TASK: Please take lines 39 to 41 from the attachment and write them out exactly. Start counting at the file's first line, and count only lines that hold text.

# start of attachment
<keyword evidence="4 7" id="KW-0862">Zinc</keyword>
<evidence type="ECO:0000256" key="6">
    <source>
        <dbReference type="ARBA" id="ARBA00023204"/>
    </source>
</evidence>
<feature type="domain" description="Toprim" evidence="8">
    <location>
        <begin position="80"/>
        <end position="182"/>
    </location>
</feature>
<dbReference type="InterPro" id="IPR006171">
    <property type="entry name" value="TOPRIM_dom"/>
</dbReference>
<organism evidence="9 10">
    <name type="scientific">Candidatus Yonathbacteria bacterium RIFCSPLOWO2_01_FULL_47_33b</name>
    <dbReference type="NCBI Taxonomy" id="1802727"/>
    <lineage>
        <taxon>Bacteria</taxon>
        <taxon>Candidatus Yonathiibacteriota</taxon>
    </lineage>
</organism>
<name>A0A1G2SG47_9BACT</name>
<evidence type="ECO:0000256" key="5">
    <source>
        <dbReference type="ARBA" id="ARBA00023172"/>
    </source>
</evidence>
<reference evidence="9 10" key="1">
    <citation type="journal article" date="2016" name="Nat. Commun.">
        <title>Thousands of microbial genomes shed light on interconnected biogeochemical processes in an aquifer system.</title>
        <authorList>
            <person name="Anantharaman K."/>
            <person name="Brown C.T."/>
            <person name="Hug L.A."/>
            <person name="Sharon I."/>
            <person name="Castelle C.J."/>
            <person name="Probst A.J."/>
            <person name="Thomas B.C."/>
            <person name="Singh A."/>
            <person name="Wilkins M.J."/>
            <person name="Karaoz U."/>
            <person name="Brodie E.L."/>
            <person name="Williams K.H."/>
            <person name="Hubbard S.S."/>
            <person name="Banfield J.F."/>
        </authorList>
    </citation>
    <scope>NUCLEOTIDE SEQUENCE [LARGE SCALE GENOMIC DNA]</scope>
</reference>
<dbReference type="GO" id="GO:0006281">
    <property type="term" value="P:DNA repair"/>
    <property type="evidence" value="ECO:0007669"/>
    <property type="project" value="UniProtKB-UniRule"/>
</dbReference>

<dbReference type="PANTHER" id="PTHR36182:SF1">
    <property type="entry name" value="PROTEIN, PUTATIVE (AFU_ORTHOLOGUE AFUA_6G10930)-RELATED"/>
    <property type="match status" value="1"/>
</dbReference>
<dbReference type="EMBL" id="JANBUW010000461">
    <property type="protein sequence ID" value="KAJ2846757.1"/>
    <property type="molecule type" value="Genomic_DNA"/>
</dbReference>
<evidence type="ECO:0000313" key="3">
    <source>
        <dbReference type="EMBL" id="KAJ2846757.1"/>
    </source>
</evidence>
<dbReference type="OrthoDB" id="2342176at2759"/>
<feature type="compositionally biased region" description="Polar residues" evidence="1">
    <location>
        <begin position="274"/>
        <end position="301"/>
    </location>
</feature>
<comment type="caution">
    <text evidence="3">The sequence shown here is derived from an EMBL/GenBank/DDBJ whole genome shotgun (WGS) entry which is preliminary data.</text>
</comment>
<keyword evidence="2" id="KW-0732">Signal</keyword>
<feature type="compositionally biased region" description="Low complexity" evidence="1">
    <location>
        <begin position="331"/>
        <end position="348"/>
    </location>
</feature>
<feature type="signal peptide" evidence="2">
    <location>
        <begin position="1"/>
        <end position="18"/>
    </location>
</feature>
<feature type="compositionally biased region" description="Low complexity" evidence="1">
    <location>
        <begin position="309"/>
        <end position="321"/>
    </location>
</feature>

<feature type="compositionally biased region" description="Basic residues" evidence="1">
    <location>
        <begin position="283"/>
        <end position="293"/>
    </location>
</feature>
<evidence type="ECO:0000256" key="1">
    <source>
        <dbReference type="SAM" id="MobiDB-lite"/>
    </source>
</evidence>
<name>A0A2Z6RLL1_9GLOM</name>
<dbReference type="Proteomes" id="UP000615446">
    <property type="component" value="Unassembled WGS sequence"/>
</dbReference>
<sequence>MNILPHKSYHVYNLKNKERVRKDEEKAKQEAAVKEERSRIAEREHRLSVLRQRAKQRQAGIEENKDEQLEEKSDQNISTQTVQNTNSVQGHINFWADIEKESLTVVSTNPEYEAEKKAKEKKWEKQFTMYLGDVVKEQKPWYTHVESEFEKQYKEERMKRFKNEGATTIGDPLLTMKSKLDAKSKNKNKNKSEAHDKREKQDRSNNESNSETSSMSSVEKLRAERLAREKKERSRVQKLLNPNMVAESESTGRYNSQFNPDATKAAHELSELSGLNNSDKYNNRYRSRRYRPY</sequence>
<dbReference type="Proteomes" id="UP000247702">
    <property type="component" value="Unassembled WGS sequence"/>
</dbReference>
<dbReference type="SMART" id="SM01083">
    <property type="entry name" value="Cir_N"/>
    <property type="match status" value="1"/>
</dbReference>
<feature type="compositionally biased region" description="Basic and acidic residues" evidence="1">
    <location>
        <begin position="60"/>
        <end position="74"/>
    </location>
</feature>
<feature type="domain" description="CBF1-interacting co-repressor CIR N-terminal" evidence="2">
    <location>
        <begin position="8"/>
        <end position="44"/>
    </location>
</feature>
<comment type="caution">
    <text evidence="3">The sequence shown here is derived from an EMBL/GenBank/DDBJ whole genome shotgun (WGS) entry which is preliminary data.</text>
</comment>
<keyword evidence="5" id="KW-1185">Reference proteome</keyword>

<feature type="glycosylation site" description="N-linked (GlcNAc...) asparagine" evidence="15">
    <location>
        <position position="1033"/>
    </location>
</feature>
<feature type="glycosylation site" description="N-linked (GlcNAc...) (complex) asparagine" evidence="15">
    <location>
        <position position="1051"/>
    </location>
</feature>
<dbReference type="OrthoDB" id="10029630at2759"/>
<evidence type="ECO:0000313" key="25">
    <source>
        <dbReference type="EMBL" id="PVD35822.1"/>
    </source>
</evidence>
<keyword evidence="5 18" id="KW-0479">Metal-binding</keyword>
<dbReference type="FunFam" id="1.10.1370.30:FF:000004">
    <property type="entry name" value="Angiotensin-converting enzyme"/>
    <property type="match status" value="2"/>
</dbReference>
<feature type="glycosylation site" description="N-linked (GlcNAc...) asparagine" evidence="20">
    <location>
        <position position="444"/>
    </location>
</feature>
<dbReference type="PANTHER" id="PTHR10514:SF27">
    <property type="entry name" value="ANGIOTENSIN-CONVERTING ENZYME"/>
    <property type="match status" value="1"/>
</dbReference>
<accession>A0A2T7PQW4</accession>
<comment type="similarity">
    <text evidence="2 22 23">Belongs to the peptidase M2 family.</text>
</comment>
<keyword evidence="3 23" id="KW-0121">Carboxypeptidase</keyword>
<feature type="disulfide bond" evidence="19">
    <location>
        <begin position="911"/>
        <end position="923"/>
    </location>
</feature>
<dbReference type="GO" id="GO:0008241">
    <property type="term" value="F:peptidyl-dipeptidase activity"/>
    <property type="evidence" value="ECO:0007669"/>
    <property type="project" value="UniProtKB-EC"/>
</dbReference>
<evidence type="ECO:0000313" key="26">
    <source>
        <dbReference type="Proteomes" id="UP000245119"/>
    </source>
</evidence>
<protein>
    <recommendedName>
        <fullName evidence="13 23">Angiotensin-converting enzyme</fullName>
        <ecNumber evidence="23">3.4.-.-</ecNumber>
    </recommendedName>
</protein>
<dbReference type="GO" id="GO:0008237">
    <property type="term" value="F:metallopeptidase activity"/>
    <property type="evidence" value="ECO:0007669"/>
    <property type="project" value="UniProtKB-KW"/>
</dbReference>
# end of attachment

            <person name="Probst A.J."/>
            <person name="Thomas B.C."/>
            <person name="Singh A."/>